What does online streaming mean for the future of entertainment?
console) and ensuring that the format became absorbed into the mainstream – Microsoft’s HD DVD player add-on for the Xbox 360 wasn’t quite as successful, and died a death within 18 months of launch. Remember back when VHS cassettes were a thing, and then along came DVD and blew us away with its fancy optical format, instant rewinding, interactive menus and scene selection? For those of you too young to recall the shift away from analogue recording formats and towards digital, it was a pretty magical time for movie lovers.
The move to DVD was followed by a much-hyped “battle” for HD supremacy between HD DVD and Blu-ray, which ultimately turned into more of a damp squib as HD DVD slouched off into the distance with its tail between its legs, completely overwhelmed by the vastly superior storage space found on the competing medium.
An interesting footnote to that particular head-to-head is that Sony’s PlayStation 3 console was arguably the catalyst for the success of Blu-ray, offering the best value player for years (which also doubled as a pretty nifty gaming
THESE DAYS THERE’S ONLY ONE CABLE THAT MATTERS...
(AND IT’S NOT THE ONE YOU THINK)
These days, though, the battle for consumable media isn’t being fought in retail stores, but rather over the internet. The major steps forward in online infrastructure in the past half a decade or so has meant that streaming services are becoming the norm, rather than an exception reserved exclusively for a small group of nerds and geeks.
That doesn’t mean that the level of competition isn’t every bit as intense as it had been in the past - if anything things have been ratcheted up a dozen notches, with practically everyone now having the ability to either transmit or receive digital streams to and from an assortment of increasingly capable devices.
The growth in this fledgling industry has been nothing short of astronomical and, once again, we have the huge success of video game consoles like the Xbox 360, PlayStation 3 and Nintendo Wii to thank for the speed of growth. With around 250 million consoles sold to date between those three systems alone, streaming content has been able to move away from desktop and laptop computers and onto the living room TV in astonishing time.
The arrival of internet speeds capable of streaming full HD content has also proven to be a major factor in the mass market uptake of services like Netflix, CinemaNow, Crackle and many more, while the sports industry has also been quick to jump on board, with services like NHL GameCenter Live, MLS Live and MLB.tv offering fans unprecedented coverage of games throughout the season, and offering them a potential alternative to subscribing for an all-inclusive package that includes dozens of channels they’ll likely never watch.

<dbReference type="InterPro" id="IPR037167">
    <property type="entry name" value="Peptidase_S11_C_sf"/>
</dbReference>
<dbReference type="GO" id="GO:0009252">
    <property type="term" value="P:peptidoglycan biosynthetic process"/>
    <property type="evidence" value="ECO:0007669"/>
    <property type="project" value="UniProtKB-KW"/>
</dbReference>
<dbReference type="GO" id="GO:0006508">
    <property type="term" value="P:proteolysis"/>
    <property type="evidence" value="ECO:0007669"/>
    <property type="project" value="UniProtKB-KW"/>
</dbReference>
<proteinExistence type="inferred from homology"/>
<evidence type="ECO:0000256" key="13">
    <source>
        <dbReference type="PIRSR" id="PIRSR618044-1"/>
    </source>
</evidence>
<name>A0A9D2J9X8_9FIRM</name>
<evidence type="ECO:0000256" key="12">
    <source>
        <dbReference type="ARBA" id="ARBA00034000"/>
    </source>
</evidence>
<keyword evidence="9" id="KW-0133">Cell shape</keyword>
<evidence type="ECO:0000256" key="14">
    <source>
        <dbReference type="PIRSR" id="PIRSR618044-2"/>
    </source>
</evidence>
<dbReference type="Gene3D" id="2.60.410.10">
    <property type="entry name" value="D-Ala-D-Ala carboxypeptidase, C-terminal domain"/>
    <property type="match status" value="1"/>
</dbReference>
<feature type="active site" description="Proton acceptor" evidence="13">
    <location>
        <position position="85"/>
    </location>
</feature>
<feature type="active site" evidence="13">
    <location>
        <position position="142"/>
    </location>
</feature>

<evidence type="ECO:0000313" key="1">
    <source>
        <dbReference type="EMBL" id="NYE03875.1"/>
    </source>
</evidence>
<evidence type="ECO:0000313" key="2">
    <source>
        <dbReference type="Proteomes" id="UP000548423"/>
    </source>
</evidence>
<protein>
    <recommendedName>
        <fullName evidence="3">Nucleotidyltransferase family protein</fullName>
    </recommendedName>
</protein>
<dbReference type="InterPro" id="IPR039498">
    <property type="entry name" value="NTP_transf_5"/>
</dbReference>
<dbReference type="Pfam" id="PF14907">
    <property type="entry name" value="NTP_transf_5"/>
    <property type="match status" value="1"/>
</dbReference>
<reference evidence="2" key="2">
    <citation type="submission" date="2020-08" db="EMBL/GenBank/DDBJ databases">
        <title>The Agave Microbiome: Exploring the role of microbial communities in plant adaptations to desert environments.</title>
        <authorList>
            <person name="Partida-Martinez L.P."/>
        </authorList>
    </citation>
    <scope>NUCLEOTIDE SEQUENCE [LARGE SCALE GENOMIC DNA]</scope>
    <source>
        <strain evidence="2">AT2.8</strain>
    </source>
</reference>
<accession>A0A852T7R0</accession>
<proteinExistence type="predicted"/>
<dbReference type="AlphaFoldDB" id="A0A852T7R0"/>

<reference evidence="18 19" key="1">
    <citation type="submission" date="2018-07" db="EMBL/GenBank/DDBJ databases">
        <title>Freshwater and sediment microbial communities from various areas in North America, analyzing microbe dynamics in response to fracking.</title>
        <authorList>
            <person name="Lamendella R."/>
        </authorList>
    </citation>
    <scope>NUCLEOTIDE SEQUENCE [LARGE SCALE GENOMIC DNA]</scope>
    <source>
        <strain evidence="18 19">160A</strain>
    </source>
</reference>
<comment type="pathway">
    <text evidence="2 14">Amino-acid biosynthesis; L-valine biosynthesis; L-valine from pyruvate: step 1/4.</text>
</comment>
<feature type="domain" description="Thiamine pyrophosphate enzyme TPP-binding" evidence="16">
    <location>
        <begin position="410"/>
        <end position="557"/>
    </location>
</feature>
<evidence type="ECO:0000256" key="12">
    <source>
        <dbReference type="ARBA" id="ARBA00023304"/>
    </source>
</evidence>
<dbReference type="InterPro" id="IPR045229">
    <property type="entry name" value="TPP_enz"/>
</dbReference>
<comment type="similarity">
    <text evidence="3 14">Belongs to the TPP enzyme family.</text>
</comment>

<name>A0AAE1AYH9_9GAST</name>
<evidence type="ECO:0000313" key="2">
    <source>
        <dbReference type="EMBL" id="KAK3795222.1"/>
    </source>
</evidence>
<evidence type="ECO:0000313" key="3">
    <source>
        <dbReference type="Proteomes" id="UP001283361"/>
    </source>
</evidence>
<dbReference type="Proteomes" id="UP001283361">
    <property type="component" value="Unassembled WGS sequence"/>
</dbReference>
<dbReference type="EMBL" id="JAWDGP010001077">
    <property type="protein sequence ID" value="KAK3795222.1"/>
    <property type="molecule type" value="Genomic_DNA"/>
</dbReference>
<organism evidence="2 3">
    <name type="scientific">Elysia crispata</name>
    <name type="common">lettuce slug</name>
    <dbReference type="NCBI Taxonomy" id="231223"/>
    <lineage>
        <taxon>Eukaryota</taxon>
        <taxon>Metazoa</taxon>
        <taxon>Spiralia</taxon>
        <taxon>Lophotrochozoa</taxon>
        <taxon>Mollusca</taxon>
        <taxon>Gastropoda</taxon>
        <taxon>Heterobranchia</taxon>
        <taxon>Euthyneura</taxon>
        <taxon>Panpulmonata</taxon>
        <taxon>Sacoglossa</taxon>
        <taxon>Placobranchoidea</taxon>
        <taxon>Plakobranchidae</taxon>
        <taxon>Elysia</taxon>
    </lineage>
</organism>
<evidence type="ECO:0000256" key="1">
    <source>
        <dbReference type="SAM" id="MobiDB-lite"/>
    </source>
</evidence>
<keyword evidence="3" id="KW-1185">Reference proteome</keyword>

And this is without mentioning the global powerhouses like YouTube, which have become as much a part of our day-to-day lives as the internet itself.
This has led to an increasing number of people around the world who are opting to “cut the cord”, as the act of cancelling your cable subscription is now known in certain circles. With so much variety available online for a fraction of the price of a monthly cable subscription (for less than $50 a month you can get yourself a 25MB TekSavvy DSL connection with 300GB of bandwidth and a Netflix subscription, compared to twice that for highend packages with the major Canadian cable/satellite providers) it’s easy to see the attraction in making the move, and Canadians have already shown an incredible willingness to harness the power of the internet for their personal entertainment.
In 2012 a report from Comscore showed that Canadians spend more time online than internet users in any other country globally, averaging around 45 hours per month per person, and every month 17.6 million Canadians visit YouTube – around 71 percent of total Canadian internet users.
In that same year, another study debuted at the Google Engage Conference in Vancouver showed that Canadians, on average, watch at least one hour of online video every day, with 44 percent of respondents claiming to have increased their consumption of streaming media in the 12 months previous. The average usage figures in this report were even higher than those in Comscore’s, at 68.8 hours per month, per internet user being logged. So why the fascination with streaming media over traditional broadcast mediums? We’ve already seen the huge savings that can be had in terms of price, but that comes at a cost; users often miss out on the latest episodes of their favourite shows, and must wait before services like Netflix acquire licenses. While that might prove to be a negative for some, many of Canada’s most popular networks offer free streaming on their websites for recently aired shows, which serves to counter the lack of some content on subscription-based streaming providers.
The major selling point for streaming media, however, is the fact it works around the viewer’s schedule. There’s no need to rush home to catch your favourite show any more – instead you know you’ll be able to view it at your leisure when you have time – and since there are no programming schedules to worry about, it’s easy to catch up on an entire season of a show over the course of a single, lazy weekend.
It goes beyond TV and movies, too, with online streaming services available for music and even video gaming, offering a huge level of versatility almost across the board, and as Smart TVs (TV sets with built in web browsers or app functionality) become more commonplace in the coming years, the trend is only set to continue on an upwards curve..
As things stand right now, relying on streaming media isn’t for everyone, but as our internet infrastructure continues to improve, it’s only a matter of time before “cutting the cord” is the norm, and not the exception.